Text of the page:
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Weekly Roundups

Mexico Awaits COVID-19 Vaccine as It Reaches 1 Million Cases

By Miriam Bello | Thu, 11/19/2020 - 14:35

As winter approaches, so do the good news! This week, the world received another positive announcement regarding the COVID-19 vaccine. After a year from the discovery of the very first COVID-19 case and an unprecedented pandemic, the light at the end of the tunnel seems to be nearer.

Here is the Week in Health!

NATIONAL

-The Mexico City government will introduce a QR tracing system for COVID-19 cases. The system intends to have a way of contacting people in case of attending a restaurant, movie theater or museum where an outbreak was detected on a date close to their attendance.

-According to AMIS, in September, the insurer industry saw a 4.3 decrease in individual policies and life insurance. Regarding accident and disease insurance, in personal accidents there was a decrease of 12.6 percent in real terms.

-The Ministry of Health announced the renewal of an agreement made with ANHP to balance the workload that public hospitals have from treating COVID-19 patients. With the agreement, non-COVID-19 beneficiaries from any public institution can receive their treatments, surgeries or attention at private hospitals for free. The government pays private hospitals for those services at the same cost they would face in-house.

-Mexico is sixth in COVID-19 mortality rate figures. The list is headed by Belgium, followed by Spain, Argentina, Brazil, the UK, Mexico, Italia and lastly the US.

INTERNACIONAL

-Another milestone in the COVID-19 vaccine race! This week, Moderna announced that its vaccine is 94.5 percent effective to prevent SARS-CoV-2 infection.

-As Pfizer’s Phase 3 of clinical trials reach the end, the pharmaceutical confirmed that its COVID-19 vaccine is 95 percent effective and developers have no safety concerns regarding its application.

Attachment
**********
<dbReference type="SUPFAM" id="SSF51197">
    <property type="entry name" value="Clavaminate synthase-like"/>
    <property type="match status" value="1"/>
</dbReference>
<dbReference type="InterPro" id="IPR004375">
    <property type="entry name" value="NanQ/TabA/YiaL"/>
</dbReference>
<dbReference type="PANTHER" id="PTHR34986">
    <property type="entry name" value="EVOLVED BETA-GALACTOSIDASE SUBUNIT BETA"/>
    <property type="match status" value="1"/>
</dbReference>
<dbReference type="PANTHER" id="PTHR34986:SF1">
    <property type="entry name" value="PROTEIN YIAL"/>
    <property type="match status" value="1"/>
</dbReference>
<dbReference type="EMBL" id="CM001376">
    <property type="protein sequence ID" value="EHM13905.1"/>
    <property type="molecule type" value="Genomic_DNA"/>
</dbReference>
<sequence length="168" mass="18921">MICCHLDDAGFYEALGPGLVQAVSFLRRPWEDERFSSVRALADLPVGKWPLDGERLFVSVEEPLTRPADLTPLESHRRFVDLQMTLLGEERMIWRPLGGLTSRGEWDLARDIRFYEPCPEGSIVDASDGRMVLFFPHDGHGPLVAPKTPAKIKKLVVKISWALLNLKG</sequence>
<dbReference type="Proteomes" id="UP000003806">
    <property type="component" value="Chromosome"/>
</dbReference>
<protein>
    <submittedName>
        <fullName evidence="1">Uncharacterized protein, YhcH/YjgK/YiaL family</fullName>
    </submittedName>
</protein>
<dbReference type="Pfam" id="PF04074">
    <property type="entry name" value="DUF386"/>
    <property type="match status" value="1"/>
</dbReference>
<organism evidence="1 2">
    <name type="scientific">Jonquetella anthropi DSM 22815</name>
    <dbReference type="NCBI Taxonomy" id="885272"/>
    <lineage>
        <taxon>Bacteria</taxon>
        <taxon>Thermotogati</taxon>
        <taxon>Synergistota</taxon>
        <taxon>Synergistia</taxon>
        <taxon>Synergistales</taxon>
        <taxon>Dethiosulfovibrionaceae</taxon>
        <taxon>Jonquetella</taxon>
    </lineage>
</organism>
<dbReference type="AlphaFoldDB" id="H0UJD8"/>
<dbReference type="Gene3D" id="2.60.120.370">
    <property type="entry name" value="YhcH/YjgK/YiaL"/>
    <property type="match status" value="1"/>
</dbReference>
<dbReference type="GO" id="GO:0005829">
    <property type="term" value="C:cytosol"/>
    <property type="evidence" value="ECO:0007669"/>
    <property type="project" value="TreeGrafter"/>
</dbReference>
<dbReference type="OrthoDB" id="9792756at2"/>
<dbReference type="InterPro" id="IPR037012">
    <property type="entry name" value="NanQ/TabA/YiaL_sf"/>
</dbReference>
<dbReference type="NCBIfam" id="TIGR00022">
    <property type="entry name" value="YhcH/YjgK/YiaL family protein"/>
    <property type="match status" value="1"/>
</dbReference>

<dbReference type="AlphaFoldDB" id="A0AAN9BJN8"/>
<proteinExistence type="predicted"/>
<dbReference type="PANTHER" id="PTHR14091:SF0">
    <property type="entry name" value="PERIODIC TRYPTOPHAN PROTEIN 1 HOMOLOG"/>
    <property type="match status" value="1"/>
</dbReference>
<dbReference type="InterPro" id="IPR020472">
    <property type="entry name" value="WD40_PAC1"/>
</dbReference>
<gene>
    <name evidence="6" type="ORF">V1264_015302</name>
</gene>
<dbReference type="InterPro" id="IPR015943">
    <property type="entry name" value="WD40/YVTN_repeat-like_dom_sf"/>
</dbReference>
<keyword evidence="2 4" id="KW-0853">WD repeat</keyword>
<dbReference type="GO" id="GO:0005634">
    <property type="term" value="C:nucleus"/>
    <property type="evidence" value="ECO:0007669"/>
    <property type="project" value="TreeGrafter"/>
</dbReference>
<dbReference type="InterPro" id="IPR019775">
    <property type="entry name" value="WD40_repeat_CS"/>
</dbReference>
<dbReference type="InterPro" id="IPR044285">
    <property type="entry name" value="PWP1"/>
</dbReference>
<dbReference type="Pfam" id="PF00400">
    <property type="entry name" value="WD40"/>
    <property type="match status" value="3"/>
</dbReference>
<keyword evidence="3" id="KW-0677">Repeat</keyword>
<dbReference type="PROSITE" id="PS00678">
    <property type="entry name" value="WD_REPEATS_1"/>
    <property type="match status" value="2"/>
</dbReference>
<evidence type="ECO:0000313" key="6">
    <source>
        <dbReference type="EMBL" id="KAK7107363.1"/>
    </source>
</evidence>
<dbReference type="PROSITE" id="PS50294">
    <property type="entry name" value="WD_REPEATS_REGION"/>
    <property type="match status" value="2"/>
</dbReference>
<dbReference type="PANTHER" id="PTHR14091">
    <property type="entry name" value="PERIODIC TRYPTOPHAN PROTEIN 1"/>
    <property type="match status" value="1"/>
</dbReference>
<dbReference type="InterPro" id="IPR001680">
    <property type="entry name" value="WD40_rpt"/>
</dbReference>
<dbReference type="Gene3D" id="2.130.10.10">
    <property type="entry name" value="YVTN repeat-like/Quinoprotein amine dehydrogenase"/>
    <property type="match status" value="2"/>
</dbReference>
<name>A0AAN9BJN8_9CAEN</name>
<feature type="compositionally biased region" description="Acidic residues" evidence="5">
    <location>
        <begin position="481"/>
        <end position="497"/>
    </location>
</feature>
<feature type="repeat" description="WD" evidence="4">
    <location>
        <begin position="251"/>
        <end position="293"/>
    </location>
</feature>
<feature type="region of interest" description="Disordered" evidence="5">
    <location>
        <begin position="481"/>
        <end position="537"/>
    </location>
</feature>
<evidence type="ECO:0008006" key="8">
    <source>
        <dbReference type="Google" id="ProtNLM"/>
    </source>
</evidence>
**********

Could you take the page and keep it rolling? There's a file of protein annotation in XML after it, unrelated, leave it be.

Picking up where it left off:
-AstraZeneca and the University of Oxford joined the announcement by sharing that their COVID-19 vaccine has demonstrated a high immunity response on older adults and vulnerable groups to the SARS-CoV-2 virus.

-Russia encouraged BRICS countries to manufacture the Sputnik V vaccine. Russian President Vladimir Putin told counterparts from Brazil, India, China and South Africa that manufacturing and distribution efforts must be brought together to ensure access to this development.

-Convicts from El Paso are paid US$2 to move bodies from those who died of COVID-19. The large amount of cases that El Paso registers has caused an overflow at hospitals, forcing non-COVID patients to go to other hospitals of the state of Texas.

-Treating depression through psilocybin is now allowed in Canada. This type of therapy was allowed in Canada to treat terminal-disease patients but its use for depression was recently approved. Psilocybin I, extracted from the commonly called “magic mushrooms,” was first discovered in Mexico as part of indigenous rituals.

-Congo announced the end of its 11th Ebola outbreak, which began after a two-year period of free contagion and cases. This last outbreak began in June, shortly after the first cases of COVID-19 were registered in that same country. Since then, this outbreak brought 55 deaths, 119 confirmed cases and 74 recoveries. On June 25, the government of Congo had declared the end of the second most deathly Ebola outbreak. However, this 11th wave was not related to that previous one.

-Japanese scientists advance on the development of a treatment targeted to kill cancer cells. They discovered a method to synthesize organic compounds that are four times more fatal to cancer cells and leave non-cancer cells unharmed.

-In the US, Amazon launched its online pharmacy service, which allows prescription medicines to be supplied. Doctors are able to send the prescription directly to the platform and members of the Prime service can get up to an 80 percent discount on generic medicines and 40 percent on prescribed branded drugs. The service works with most insurance services and offers free delivery within a two-day range.

Miriam Bello Miriam Bello Journalist and Industry Analyst